Get Low Tuesdays:
The Downtown Alliance has launched "#GETLOW Tuesdays," a new summer promotional campaign that will provide a 20 percent discount at nearly three dozen Lower Manhattan restaurants. In addition, participants who share the program using social media will be entered to win a four-day, three night trip to Amsterdam in the Netherlands.

Created by the Downtown Alliance, the program will be driven by social media. Participants can utilize 11 social media platforms to spread the word about the campaign, using the hashtag #GETLOW. Available platforms include: Twitter, Facebook, Instagram, YouTube, Google+, Vine, Snapchat, Foursquare, Flickr, Pinterest and Tumblr.

Participating restaurants are: 121 Fulton Street; Atrio Wine Bar | Restaurant; Barbalu Restaurant; Bavaria Bierhaus; Beckett's; Blackhound Bar; Church & Dey; Cowgirl SeaHorse; Da Claudio Ristorante & Salumeria; Dina Rata; The Dubliner; Felice 15 Gold Street; Financier Patisserie; Fresh Salt; GRK; Harry's Café and Steak; Industry Kitchen; Lonestar Empire; Lumpia Shack; Mad Dog & Beans Mexican Cantina; Merchants River House; Nelson Blue; Pound & Pence; Ramen Burger; Red Hood Lobster Pound; St. George Tavern; Schnitz; Seaport Smorgasburg; Smorgas Chef; SouthwestNY Restaurant; Stone Street Tavern; and Watermark Bar & Lounge. The campaign is also receiving support from the Millennium Hilton and Hilton Amsterdam.

To learn more, click here.

July 4 fireworks:
This year's Fourth of July fireworks display, presented by Macy's, will again take place over the East River. The best places to see the show will be from Brooklyn Bridge Park and the Brooklyn Heights Promenade, and along the east side of Lower Manhattan. The light show starts at 9 p.m., but it would be best to arrive early. For more information, click here.
Downtown Post Portfolio: Downtown Post Portfolio is a regular feature in Downtown Post NYC, showcasing artists and photographers who live and/or work south of Canal Street or who create images (paintings, drawings, photographs) of Lower Manhattan.

To have your work considered for publication in Downtown Post Portfolio, send up to seven high-resolution jpeg files attached to an email to (One of the photos should be a picture of you.) Several of these photos will be published in Downtown Post NYC, along with a short artist bio and a statement about the work submitted, including whether or not it is for sale and how to purchase it.

Not all entries can be published. Copyright remains with the artist. Before publication, each contributor will be asked to sign a release stating that Downtown Post NYC has the right to publish the work in the emailed newsletter and in the Downtown Post archives, and that there is no payment.

Downtown Little League opening day photo gallery
: The Downtown Little League kicked off its 2015 season on April 18. This year, there are just under 1,100 players on 81 teams. For photos of the opening day, click here.

Whitney Museum of American Art photo gallery: The Whitney Museum of American Art at 99 Gansevoort St. opened to the public on May 1. For photographs of the Whitney Museum's new building and of its opening exhibition, click here.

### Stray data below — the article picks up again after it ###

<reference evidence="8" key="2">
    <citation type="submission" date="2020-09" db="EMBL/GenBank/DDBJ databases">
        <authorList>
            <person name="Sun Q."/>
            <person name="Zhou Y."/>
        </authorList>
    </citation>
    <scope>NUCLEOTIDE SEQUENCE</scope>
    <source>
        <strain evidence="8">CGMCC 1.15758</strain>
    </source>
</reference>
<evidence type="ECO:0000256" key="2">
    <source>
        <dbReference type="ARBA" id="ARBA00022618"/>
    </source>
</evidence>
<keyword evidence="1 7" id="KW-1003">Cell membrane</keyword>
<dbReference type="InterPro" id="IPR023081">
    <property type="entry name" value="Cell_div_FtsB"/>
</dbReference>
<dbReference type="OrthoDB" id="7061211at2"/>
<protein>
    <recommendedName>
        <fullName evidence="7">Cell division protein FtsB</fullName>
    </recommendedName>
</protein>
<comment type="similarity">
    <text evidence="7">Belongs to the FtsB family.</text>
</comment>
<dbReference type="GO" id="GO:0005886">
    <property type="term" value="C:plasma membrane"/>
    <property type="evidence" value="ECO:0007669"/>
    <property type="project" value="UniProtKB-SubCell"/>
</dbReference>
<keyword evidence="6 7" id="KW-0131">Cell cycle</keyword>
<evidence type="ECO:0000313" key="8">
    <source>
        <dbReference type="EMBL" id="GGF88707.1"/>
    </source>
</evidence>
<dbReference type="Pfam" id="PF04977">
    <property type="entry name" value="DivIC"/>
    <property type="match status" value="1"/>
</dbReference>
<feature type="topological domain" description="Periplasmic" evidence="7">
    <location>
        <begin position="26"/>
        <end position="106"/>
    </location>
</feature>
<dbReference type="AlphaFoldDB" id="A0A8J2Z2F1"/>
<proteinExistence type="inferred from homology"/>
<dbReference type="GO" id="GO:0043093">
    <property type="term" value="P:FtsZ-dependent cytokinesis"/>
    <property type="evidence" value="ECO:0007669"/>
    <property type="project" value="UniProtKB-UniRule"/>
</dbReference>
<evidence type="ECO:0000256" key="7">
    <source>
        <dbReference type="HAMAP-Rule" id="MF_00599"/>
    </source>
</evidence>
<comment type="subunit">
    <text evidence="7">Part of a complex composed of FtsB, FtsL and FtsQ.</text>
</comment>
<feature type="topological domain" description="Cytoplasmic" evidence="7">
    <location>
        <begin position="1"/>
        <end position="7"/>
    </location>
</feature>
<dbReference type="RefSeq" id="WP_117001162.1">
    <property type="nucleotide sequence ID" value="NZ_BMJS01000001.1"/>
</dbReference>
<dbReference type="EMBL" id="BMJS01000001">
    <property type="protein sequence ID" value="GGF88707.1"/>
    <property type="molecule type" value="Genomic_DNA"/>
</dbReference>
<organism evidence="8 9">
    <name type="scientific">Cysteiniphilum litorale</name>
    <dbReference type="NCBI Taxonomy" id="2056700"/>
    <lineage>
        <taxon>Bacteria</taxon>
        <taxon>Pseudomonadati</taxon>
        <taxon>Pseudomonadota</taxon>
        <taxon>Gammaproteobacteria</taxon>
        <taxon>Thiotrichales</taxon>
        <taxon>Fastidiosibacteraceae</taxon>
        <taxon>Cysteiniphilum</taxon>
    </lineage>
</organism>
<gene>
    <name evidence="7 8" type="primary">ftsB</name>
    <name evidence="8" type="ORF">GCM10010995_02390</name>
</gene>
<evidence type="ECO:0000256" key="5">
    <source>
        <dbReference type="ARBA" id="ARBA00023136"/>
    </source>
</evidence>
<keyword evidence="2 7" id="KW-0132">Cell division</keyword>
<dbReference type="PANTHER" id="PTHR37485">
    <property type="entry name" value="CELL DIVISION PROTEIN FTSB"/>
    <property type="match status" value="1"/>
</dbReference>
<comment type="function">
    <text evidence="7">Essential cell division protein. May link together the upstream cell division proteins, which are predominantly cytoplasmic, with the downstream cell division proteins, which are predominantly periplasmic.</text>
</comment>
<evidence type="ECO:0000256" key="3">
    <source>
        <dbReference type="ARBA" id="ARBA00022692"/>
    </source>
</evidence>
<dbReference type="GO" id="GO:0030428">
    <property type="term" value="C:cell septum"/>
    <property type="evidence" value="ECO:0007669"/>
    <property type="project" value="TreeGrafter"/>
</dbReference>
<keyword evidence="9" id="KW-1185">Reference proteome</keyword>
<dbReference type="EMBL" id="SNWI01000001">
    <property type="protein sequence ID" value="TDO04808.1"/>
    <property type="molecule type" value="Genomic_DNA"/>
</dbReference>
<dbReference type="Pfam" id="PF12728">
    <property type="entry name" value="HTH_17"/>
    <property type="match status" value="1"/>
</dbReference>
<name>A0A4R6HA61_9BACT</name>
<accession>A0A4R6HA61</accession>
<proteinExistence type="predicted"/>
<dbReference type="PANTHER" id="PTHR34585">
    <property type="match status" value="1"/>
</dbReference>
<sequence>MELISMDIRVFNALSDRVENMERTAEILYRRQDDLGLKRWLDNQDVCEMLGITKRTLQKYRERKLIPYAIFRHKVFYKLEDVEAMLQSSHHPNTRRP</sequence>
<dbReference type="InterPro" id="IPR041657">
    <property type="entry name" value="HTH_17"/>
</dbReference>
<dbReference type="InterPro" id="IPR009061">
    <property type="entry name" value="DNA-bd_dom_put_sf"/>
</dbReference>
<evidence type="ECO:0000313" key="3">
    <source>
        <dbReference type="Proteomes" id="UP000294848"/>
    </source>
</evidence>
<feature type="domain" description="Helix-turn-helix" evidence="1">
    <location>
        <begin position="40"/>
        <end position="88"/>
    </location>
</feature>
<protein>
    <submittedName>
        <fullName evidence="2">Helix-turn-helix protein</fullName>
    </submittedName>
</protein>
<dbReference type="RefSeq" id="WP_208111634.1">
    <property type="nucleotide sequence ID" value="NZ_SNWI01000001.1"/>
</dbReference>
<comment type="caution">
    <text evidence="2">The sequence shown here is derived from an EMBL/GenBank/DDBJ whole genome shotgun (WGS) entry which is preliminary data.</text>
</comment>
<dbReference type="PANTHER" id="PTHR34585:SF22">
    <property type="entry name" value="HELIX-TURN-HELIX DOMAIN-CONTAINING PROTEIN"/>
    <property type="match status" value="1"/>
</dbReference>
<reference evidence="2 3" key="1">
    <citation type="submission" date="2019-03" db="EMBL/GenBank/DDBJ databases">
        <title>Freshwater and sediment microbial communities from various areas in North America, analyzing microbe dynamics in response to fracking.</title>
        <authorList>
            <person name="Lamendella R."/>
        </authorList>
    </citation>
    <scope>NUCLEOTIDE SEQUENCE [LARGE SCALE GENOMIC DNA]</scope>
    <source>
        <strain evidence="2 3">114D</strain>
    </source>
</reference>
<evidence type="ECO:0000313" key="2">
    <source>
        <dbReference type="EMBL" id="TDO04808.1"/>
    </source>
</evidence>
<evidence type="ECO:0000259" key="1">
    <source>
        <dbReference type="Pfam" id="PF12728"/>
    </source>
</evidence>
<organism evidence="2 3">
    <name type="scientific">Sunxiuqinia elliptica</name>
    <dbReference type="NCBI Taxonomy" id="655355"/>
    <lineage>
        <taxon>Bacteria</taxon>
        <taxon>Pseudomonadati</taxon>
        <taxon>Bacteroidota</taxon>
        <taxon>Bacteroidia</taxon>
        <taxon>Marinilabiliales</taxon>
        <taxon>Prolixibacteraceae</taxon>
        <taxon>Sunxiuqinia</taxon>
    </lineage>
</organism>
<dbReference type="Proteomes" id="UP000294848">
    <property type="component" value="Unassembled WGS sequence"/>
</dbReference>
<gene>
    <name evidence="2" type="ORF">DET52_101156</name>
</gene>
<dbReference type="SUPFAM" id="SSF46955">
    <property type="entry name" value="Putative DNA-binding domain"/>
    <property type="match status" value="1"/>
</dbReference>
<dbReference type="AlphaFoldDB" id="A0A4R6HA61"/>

South Street Seaport Museum Opening Day: The South Street Seaport Museum opened its 2015 season on April 25 with events on Pier 16 and activities for kids and their families in the lobby of the museum's 12 Fulton St. building. For photographs of the museum's opening day, click here.

Downtown Post Portfolio: Jay Fine: Jay Fine is a New York City fine-art photographer and photojournalist, based in Lower Manhattan whose work was featured in Downtown Post Portfolio (DPNYC, 5/6/15). To see some more of Fine's work on the Downtown Post NYC website, click here.


Tom Berton, Michael Kramer and Vera Sung at a Community Board 1 Seaport/Civic Center Committee meeting on June 16 at which Richard Cote, executive vice president of the New York City Economic Development Corporation, gave a presentation about the Tin and New Market Buildings in the South Street Seaport. He revealed that he wanted to demolish because he deemed them unsafe. There will be a special meeting of CB1's Landmarks Committee on June 25 to discuss Pier 17 where The Howard Hughes Corporation is building a new shopping mall.  (Photo: Terese Loeb Kreuzer)

All Community Board 1 meetings take place at 49-51 Chambers St., Room 709, starting at 6 p.m. unless otherwise indicated. Bring photo ID to enter the building.
June 23: CB 1 Monthly Meeting - 6 p.m.
            Location:  Manhattan Youth Community Center
            120 Warren St. (at West Street)

June 25: Special meeting of CB1's Landmarks Committee
             Time: 6 p.m.
             Place: to be determined

Christopher Curry, senior executive vice president of The Howard Hughes Corporation, has told CB1 that "there is a minor amendment he needs to make to the landmarks resolution CB1 voted in February, 2015." Michael Levine, planning and land use consultant for CB1 added,  "We know nothing else at the present time.  He will explain at the meeting."